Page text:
One year ago in July, following the collapse of my spine, it was clear that it was time for me to start chemo (see post from June 7, 2008 on "Spinal Collapse" and from July 18, 2008 on "So Grateful for Where I Am Now -- Chemo Began 1 Year Ago").
So it was on Friday July 20, 2007, that I began taking the 3 different chemo agents prescribed for treating multiple myeloma -- daily Thalidomide, weekly Dexamethasone, and Velcade every 3 days for 2 weeks followed by a week off. The Thalidmoide makes one sleepy, so I was told by my oncologist to take it around 10 p.m. each night. In fact, it was given to pregnant women in the 1950's to help them sleep, after which it was discovered that Thalidomide causes horrible birth defects. So now there is tight control over who takes Thalidomide, and who can even touch the medication. But the good news for those with multiple myeloma is that Thalidomide helps kills the cancerous plasma cells in the bone marrow, and it also helps one sleep in the process. Other side effects from Thalidomide, besides sleepiness, can include constipation and numbness or tingling in the fingers and toes. The numbness never bothered me...
At the hospital on Friday July 20, I was given a 3-second long IV of Velcade, along with other drugs to reduce nausea, and then at home that night I took the weekly dose of Dexamethasone and nightly dose of Thalidomide. In addition to the Thalidomide being constipating, I was informed that both the Velcade and Dexamethasone are also.
So the weekend went by, and each evening I took Thalidomide. I continued my habit of drinking plenty of liquid (over 80 ounces per day) to maintain kidney health, including water, juices, herb teas, no alcohol, and only 1 cup of Earl Grey tea with caffeine in the morning. As Saturday went by, I didn't poop. My daughter's future in-laws came into town to visit us over the weekend. My roommate from college came to stay, too, so I was showered with lots of love. My future son-in-law was also in town for the weekend, and we had fun playing all kinds of board games. And by the end of the weekend, still I hadn't pooped.
Monday came and it was time to go back to the hospital for another IV of Velcade. The ambulance arrived at the house at noon to pick me up, since I had great difficulty getting to the hospital in a car due to severe back spasms every time we went over tiny bumps in the road. Unfortunately, the ambulance was no better. When I arrived at the hospital and was wheeled on a gurney into the infusion center for treatment, the nurses told me I was a kind of greyish color. They also said the only alternative to getting the ambulance rides to the hospital was to be admitted to the hospital as a patient, and I thought that was not necessary. I didn't realize at the time how close I was to being admitted to the hospital, how sick I really was.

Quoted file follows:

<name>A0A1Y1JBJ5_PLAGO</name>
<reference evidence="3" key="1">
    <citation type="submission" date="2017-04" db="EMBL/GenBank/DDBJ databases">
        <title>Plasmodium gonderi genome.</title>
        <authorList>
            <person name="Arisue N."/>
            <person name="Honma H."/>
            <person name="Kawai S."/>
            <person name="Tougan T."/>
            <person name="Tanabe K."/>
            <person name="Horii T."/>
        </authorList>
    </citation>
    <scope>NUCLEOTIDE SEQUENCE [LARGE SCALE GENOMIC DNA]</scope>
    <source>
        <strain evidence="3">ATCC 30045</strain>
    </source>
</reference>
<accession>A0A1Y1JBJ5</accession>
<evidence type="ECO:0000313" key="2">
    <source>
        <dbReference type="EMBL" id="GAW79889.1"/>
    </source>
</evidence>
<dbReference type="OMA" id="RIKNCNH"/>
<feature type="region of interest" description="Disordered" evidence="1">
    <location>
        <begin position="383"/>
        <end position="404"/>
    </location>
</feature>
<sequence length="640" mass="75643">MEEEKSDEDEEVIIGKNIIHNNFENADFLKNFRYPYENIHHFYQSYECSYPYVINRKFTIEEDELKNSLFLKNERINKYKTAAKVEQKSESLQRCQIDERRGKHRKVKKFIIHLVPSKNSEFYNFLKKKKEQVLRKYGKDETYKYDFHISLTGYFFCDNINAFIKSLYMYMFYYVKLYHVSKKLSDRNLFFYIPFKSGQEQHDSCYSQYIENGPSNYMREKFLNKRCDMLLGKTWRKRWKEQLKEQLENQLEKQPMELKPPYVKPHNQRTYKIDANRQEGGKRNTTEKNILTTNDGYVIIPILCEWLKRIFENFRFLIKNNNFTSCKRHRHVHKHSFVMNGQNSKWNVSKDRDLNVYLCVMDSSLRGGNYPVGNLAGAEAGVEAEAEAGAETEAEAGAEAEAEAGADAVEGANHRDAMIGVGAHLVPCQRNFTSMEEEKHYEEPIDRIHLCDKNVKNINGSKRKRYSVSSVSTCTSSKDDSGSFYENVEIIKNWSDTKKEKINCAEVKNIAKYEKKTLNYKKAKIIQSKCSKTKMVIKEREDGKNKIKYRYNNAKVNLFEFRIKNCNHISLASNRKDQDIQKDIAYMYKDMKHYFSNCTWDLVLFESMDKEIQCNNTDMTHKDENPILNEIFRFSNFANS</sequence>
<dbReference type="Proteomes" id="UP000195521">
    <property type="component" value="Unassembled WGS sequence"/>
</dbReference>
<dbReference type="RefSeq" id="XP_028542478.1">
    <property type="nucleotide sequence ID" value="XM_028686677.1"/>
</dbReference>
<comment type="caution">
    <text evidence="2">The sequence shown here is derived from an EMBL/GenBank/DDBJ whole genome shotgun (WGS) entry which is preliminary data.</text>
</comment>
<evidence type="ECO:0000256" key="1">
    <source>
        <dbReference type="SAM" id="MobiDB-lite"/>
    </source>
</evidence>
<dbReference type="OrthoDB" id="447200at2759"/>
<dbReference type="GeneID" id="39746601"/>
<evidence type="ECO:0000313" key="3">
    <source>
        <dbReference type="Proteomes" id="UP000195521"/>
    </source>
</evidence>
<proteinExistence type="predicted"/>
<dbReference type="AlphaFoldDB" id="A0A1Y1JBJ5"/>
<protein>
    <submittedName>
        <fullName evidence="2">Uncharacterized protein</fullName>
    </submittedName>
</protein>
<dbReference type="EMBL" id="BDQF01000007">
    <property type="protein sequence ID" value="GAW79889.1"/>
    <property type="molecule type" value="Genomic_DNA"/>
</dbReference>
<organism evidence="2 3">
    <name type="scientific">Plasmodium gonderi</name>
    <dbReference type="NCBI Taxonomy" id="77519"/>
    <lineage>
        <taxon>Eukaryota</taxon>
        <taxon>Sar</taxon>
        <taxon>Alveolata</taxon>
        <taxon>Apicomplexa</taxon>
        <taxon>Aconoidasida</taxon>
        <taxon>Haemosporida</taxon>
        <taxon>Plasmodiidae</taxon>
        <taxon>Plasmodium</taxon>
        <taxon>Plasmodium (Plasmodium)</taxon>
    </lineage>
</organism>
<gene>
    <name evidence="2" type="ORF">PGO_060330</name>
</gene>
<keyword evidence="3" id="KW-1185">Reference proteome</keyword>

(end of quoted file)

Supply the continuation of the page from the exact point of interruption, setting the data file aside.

After treatment on July 23, an ambulance took me back home from the hospital, and again I took Thalidomide that night. I didn't poop that day, so it was 4 days since I had emptied my bowel.
When Tuesday came along, it was a beautiful summer day, and my partner's and my 15th anniversary. I still remember having visits from 2 very dear friends, one in the morning and another in the afternoon, as well as having a visit from the secretaries of the Astronomy Department, who brought lunch to share. It was a wonderful day with friends, and still no poop.
By late afternoon, I started to realize that there was a problem. I had been eating food for 5 days since chemo began, and nothing had come out. I was feeling very full inside, with not much room for anything new until I emptied some of it. So I asked my partner to go to the drug store to buy the stuff I had drunk before my colonoscopy 1 year before -- and 2 hours after drinking it nothing had happened.
We ate dinner, and I had room for a little food, so I joined in the festivities. But still no poop came out, so afterwards I sent my partner back to the drugstore, this time for an enema. That didn't work either, and by 11 p.m. I realized that I was in trouble, literally in deep shit. If all of the things I knew how to do weren't helping my intestines move food through, I needed to go to the hospital.
So shortly before midnight on July 24, 2007, we called the ambulance to take me to the ER for an obstructed colon. I still remember being taken from the house down the front sidewalk, looking up at the stars in the clear sky and exclaiming, "It's so beautiful. I haven't seen the stars all summer!"
I was close to death that night, although I didn't know it until later. But even though I was in very serious condition, I still found joy in the beauty of the Universe.